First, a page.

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Unadulterated Nostalgia
Here is Mr. Nostalgia, He's unadulterated, We all know him and he 's never far away. He's ageless and will never die,


Mr. Nostalgia seems harmless, and in small amounts, he is. But he can be hazardous, too. If we let him get a grip on us, he will persuade us that our lives were once over the top with endless total fun and vast joy, everything was great, and that our lives now are pitiful by comparison, and can never be even close to what bliss and splendor they used to be. Now that's not realistic, and does not describe the past or the present realistically and fairly. We tend to forget bad times, or as much as we can, and exaggerate good times, at least a little. We can say Sunny Hills in the old days was Paradise, a Heaven on Earth. But no matter who you were, that's not quite true, People still died or got sick sometimes, and teenagers had broken hearts. Sometimes a dog you loved would get hit by car and die, or your best friend and her family would move to Massachusetts and you'd never see her again. So we have to be careful and not get carried away. Mr, Nostalgia is tricky. (Oh, yes, you are!) Sometimes when we feel blue, he will tell us whoppers and we might believe them. We'll feel like the meaning of our lives evaporated years ago! So untrue. We know how you operate, Mr. Nostalgia. You can stay, but you have to behave yourself. All right?  Memories and history are one thing, all blended together, but nostalgia is kind of dangerous,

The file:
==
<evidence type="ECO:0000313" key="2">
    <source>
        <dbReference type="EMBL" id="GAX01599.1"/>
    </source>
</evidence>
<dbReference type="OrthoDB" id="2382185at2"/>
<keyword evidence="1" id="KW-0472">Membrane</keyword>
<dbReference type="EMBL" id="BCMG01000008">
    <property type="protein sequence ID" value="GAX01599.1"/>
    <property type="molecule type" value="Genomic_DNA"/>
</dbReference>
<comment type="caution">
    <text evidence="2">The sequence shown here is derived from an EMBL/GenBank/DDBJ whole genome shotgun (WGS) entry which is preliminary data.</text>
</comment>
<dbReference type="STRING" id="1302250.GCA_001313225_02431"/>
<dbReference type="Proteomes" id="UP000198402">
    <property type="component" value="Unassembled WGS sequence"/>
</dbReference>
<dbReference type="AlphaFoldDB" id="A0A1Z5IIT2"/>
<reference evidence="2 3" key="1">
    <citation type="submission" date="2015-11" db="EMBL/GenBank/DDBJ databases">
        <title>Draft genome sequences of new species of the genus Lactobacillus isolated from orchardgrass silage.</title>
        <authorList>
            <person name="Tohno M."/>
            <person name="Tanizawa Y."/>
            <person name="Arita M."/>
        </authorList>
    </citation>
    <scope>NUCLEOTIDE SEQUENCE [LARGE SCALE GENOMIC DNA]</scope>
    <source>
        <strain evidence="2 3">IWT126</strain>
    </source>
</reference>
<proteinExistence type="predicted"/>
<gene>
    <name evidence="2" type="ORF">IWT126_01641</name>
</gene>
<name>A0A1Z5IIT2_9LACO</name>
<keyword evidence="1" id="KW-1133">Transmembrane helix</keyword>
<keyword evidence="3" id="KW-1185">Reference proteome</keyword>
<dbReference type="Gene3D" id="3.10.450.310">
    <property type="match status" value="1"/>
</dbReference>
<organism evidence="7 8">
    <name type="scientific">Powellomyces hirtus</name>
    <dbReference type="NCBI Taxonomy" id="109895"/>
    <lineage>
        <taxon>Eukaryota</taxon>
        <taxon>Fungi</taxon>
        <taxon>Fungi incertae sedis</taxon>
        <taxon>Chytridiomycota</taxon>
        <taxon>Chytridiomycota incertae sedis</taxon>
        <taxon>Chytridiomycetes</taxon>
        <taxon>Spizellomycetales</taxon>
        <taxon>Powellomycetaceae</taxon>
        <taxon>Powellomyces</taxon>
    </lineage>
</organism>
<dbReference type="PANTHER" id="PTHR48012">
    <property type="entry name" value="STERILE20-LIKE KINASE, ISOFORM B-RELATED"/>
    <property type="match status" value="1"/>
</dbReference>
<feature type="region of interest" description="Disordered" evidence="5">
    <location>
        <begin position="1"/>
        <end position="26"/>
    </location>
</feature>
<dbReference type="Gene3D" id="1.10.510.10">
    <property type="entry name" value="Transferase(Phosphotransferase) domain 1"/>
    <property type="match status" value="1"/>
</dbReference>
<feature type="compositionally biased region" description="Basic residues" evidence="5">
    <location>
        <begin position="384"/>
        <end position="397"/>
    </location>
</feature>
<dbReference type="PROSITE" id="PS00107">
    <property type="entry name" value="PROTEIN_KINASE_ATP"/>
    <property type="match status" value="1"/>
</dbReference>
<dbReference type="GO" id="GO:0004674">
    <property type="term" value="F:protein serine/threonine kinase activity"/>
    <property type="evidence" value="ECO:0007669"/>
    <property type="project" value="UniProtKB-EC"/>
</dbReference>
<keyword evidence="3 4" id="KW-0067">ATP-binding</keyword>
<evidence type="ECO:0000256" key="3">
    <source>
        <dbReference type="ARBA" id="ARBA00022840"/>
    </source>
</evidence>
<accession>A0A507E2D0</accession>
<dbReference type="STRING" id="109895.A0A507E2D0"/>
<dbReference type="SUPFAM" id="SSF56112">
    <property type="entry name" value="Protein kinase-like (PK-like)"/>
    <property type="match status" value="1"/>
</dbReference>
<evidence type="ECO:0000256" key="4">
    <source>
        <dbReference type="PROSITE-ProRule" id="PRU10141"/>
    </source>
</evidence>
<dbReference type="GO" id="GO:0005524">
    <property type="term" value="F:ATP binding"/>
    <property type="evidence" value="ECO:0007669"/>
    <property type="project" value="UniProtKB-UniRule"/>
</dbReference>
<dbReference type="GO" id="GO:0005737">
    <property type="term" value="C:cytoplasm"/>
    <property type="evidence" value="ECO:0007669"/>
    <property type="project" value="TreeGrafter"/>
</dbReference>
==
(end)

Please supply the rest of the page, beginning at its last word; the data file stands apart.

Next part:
Now that we have that cleared up, we can indulge in a little nostalgia, or even a lot if you want. We know what we're doing and we won't be fooled. We're in the driver's seat with our seat belts fastened,   

Here we go!